Snoring And Sleep Apnoea

Everyone occasionally snores, especially if they have allergies or a heavy cold. Breathing through your mouth when you sleep can put you at risk of dry mouth, called xerostomia. 

Usually, saliva helps to keep your mouth clean, comfortable and fresh, washing away harmful bacteria. If you have xerostomia and breathe through your mouth at night, it increases your risk of dental diseases like tooth decay and gum disease. 

When this is the case, our dentists can discuss preventative treatments to help reduce this risk. It may also be worth visiting your GP to see if they can help you stop snoring.

When is Snoring a More Serious Issue?

Sometimes snoring can indicate a more serious problem called obstructive sleep apnoea (OSA). 

Unlike snoring, where breathing is regular, OSA is characterised by frequent pauses in breathing. When you sleep, the muscles surrounding the throat relax, allowing the airway to collapse inwards, becoming blocked and causing pauses in breathing.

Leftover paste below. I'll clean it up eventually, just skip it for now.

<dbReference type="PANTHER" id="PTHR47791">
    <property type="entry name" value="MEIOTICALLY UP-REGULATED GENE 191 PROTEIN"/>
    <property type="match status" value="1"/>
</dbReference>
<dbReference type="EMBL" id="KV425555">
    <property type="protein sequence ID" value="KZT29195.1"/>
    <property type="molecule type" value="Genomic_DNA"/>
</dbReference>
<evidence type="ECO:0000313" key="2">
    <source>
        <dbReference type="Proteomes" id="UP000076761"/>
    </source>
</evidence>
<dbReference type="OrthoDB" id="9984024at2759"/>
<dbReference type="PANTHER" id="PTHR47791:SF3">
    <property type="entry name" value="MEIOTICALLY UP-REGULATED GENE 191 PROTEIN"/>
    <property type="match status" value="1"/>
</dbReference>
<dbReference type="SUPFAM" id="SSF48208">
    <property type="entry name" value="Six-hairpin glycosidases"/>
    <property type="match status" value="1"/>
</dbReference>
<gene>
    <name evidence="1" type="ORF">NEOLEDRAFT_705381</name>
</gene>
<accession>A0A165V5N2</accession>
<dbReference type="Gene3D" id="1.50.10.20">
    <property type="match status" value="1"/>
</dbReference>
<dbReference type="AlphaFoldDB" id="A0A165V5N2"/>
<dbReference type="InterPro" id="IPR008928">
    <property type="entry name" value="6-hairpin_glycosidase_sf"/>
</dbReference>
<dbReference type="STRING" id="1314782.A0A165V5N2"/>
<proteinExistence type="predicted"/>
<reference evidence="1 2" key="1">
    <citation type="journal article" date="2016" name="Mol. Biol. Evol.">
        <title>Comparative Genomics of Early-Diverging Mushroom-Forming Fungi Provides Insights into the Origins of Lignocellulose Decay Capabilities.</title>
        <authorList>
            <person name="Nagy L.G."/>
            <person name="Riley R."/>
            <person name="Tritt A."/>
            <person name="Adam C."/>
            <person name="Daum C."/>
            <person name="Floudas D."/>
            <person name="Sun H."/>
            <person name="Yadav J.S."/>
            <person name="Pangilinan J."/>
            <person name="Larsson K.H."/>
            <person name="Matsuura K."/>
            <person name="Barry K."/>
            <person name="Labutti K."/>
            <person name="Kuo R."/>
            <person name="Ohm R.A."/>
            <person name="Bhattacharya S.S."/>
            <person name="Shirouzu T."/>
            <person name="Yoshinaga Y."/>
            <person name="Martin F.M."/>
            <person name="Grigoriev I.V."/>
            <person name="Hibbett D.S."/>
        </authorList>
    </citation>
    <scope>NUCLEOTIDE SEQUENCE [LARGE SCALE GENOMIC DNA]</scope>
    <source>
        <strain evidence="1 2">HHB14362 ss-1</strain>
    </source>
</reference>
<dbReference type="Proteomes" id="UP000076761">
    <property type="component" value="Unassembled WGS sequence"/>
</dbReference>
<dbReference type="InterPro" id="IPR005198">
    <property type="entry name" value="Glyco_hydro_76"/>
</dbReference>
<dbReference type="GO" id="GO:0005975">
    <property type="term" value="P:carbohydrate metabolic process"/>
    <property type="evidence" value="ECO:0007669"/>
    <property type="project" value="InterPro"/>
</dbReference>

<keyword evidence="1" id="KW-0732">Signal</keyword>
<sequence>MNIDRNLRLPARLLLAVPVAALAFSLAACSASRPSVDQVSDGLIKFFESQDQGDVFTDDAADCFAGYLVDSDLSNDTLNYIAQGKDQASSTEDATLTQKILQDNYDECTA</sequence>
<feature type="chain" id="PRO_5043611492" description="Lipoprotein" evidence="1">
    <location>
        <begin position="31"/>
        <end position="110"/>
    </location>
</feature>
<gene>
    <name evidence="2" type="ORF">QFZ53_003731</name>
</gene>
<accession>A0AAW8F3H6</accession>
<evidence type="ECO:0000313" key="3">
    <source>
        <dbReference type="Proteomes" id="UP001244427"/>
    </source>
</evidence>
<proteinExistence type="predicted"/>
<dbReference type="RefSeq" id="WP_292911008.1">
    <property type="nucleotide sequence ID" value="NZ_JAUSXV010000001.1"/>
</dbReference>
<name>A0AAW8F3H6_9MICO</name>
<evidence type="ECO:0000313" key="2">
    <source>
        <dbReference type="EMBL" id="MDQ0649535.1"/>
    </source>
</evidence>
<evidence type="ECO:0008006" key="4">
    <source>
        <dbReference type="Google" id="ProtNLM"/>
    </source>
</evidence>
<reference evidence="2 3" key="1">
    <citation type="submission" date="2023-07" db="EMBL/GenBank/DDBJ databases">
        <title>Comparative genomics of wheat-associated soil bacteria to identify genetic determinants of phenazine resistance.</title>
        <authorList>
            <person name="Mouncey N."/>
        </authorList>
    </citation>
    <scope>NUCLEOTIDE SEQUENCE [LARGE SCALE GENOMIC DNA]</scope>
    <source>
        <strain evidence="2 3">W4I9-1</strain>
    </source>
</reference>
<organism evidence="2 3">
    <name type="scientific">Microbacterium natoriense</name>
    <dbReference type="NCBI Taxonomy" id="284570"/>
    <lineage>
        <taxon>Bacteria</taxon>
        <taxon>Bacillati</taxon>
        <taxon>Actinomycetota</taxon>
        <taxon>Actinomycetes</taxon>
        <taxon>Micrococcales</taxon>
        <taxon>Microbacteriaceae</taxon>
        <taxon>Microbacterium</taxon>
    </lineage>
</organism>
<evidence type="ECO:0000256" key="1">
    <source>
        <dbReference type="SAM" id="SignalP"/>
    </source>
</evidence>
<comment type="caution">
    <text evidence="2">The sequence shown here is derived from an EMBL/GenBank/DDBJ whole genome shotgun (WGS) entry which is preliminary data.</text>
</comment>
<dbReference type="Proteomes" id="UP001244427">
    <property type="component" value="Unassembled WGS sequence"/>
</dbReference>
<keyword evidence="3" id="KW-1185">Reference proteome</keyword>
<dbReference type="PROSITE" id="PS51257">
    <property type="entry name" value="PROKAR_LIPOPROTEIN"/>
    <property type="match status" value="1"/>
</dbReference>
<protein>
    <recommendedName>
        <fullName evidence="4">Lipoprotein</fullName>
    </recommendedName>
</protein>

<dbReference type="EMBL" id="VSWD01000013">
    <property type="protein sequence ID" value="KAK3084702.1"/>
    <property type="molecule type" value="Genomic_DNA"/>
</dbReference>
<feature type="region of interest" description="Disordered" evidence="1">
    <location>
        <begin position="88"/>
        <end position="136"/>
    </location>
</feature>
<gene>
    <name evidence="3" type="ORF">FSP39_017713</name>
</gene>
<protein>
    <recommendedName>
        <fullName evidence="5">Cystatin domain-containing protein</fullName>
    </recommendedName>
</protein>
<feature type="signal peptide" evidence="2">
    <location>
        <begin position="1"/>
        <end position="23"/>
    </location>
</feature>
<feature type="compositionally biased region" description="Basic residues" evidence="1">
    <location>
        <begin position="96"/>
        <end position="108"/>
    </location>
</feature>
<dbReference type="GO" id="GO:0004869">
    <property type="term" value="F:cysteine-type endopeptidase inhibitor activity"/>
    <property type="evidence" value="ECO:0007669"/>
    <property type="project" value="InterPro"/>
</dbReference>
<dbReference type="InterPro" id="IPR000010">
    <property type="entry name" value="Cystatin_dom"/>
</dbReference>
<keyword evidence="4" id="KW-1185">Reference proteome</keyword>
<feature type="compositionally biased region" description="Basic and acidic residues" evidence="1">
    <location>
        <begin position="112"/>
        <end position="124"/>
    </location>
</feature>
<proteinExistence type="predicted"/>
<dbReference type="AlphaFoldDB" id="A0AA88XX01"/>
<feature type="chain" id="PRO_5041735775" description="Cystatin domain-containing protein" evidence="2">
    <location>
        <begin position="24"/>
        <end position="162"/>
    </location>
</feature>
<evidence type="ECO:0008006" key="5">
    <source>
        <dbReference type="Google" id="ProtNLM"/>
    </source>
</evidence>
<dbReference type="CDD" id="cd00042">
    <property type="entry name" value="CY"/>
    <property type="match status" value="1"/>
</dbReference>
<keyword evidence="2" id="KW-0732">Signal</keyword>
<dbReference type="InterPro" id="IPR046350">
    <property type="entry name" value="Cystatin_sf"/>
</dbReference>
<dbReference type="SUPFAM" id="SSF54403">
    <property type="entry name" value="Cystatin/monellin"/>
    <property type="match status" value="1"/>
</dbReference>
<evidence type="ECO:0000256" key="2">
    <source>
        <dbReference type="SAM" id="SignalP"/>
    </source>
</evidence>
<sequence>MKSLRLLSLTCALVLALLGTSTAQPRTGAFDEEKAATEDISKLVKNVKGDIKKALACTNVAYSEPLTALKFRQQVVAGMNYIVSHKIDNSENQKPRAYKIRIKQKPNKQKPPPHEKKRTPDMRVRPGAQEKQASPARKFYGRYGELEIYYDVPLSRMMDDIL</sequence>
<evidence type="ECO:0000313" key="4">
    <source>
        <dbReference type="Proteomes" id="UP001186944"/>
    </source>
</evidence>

These pauses can last for several seconds before the brain registers a fall in oxygen levels, prompting the body to restart breathing, often with a loud snort or gasp. 

These pauses in breath are not enough to completely awaken the person, but they prevent deep restorative sleep. Someone with OSA can stop breathing multiple times each night and, as a result, will awaken feeling tired and ill-rested. Without treatment, OSA can affect overall health.

Dentures Miranda

How Does OSA Affect General Health?

When someone is permanently tired, it increases the risk of accidents while driving or operating machinery. A lack of sleep can make people feel irritable, and ultimately it can increase the risk of serious health problems. 

These include hypertension or high blood pressure, heart disease, diabetes and stroke. It can worsen the symptoms of diabetes in people who already have this condition.

How We Can Help Treat Your OSA?

When creating crowns and bridges, we take tremendous care to ensure they look good and function optimally. We can use strong, lifelike porcelains that look as good as natural teeth and will not stain or discolour. Your new crown or bridge should last ten years or more with the right preventative dental care. Good daily oral care, regular check-ups, and hygiene appointments will help ensure they remain in great shape for longer. 

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